How to improve your sex life this spring
1. Prioritize outdoor activities
Make the most of the weather, suggests certified sex therapist Kendra Capalbo, whether that's by having a picnic in your local park, going for a hike, gardening together, or eating outside at a restaurant. "Studies have shown the positive correlation between sunlight and mood, and now that there's more of it, harness the impact it can have on the mood of your relationship," she says, pointing to research by the University of Alabama and Keio University School of Medicine.
"In fact, one study from Tel Aviv University showed that increased exposure to sunlight can enhance romantic passion," Capalbo adds.
Moving around outside won't only improve your mood and possible mental approach to sex though, clinical sexologist Megwyn White says, it has physical benefits too. "It increases libido by releasing endorphins and improving self-confidence, and it brings more blood flow to the genitals."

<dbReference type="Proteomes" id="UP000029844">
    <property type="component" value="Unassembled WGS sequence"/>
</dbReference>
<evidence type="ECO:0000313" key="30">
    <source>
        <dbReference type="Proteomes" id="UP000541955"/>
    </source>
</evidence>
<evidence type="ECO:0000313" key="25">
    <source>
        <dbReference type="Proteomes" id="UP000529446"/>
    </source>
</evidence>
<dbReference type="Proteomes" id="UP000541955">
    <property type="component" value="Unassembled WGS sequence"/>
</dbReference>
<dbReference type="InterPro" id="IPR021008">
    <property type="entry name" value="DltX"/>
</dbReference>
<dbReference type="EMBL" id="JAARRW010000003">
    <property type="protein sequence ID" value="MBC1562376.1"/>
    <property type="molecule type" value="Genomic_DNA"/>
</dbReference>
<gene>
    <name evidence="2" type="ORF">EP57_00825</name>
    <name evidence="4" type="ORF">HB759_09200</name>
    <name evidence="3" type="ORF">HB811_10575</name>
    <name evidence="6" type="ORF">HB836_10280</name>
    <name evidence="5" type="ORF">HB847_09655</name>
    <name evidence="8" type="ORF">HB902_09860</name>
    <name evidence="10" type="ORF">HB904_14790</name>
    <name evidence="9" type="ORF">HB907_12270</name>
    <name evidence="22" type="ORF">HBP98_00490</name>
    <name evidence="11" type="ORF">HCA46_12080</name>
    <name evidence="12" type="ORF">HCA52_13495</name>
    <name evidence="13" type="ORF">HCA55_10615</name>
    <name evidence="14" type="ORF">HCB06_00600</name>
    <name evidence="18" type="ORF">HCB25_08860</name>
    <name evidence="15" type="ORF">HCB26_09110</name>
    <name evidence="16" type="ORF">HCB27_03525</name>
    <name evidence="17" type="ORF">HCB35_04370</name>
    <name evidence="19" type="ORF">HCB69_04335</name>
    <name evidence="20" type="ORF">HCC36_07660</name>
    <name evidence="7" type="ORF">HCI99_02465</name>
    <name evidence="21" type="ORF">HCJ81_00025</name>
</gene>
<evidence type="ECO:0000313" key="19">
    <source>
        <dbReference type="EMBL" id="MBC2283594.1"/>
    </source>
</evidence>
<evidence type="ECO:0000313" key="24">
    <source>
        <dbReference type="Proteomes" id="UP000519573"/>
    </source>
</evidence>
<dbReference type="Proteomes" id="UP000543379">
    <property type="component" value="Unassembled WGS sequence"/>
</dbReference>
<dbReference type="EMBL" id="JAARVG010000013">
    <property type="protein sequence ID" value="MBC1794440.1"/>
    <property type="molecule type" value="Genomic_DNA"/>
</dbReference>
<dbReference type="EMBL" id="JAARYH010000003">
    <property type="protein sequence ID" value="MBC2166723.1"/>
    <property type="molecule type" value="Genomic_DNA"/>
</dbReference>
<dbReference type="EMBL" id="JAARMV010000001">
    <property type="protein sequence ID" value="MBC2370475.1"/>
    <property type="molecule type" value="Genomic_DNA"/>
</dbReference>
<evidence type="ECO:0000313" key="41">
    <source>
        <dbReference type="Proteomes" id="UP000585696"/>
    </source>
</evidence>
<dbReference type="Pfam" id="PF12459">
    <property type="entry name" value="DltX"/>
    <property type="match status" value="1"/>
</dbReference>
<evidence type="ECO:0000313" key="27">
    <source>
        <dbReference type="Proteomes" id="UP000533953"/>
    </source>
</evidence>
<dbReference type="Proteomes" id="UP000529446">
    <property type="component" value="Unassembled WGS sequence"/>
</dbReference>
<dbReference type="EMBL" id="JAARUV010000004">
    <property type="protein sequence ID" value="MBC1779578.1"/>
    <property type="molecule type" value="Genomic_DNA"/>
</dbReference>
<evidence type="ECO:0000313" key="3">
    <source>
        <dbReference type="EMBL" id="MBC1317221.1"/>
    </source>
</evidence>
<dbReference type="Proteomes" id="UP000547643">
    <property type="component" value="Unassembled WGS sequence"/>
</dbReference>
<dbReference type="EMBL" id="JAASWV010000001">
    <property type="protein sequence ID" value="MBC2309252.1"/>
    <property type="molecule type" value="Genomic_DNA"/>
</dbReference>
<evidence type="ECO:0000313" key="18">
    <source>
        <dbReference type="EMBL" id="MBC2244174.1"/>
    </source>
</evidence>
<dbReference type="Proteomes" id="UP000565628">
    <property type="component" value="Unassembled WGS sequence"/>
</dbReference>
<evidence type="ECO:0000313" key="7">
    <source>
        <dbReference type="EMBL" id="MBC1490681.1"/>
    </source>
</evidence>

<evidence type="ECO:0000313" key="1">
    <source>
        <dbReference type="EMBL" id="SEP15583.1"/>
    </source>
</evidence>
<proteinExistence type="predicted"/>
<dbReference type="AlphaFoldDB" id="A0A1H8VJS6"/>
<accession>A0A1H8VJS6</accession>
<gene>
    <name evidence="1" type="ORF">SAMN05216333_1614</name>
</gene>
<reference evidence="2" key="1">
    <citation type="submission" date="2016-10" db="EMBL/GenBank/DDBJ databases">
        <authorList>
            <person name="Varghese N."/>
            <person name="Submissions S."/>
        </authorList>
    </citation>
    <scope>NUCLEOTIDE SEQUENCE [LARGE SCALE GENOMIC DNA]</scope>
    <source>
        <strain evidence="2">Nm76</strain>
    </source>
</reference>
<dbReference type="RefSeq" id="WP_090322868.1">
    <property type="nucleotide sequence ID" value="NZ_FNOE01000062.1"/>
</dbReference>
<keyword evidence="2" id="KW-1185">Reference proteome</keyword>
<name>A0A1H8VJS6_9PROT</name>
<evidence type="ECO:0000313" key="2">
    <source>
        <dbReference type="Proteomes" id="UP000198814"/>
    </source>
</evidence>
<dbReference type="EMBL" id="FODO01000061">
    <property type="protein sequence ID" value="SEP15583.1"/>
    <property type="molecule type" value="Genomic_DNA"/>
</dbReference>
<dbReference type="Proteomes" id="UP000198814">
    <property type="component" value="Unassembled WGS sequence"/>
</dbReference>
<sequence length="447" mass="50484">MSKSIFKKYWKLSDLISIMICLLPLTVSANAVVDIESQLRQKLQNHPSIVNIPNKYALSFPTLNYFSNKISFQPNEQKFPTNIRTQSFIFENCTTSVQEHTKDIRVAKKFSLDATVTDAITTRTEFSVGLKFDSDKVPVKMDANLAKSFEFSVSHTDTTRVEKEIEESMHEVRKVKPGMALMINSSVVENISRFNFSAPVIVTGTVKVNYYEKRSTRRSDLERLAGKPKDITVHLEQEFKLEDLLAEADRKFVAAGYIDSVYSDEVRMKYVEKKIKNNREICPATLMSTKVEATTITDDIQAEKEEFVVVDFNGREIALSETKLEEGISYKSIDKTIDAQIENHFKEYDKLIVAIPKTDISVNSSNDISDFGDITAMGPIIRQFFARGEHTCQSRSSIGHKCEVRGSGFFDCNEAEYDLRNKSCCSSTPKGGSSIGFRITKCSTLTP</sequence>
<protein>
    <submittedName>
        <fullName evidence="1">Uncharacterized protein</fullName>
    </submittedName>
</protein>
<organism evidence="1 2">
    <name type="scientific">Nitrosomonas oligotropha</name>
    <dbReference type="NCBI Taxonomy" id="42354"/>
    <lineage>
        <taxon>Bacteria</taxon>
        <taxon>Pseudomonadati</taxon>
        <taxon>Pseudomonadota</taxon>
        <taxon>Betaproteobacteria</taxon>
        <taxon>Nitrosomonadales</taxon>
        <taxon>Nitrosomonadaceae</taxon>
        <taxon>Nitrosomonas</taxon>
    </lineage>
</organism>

2. Try something new
If you want to learn how to spice things up in a relationship, try something new in the bedroom, the experts say. "It could be trying a new position, role-playing, watching ethical porn together, reading erotica together, buying and trying new sex toys together, or committing to one of the many couples challenges, games, books on the market," says Capalbo. Not everything may work for you but you're bound to find something you didn't know you liked before.
"Just a spring brings new life, bring some new ideas to your intimate life together," suggests couples and sex therapist Wendi Dumbroff. "Expand your sexual menu with each other and get creative. It may be spending time just kissing each other, taking a bath together, or massaging each other, you get to decide what is intimate and makes you feel close to each other."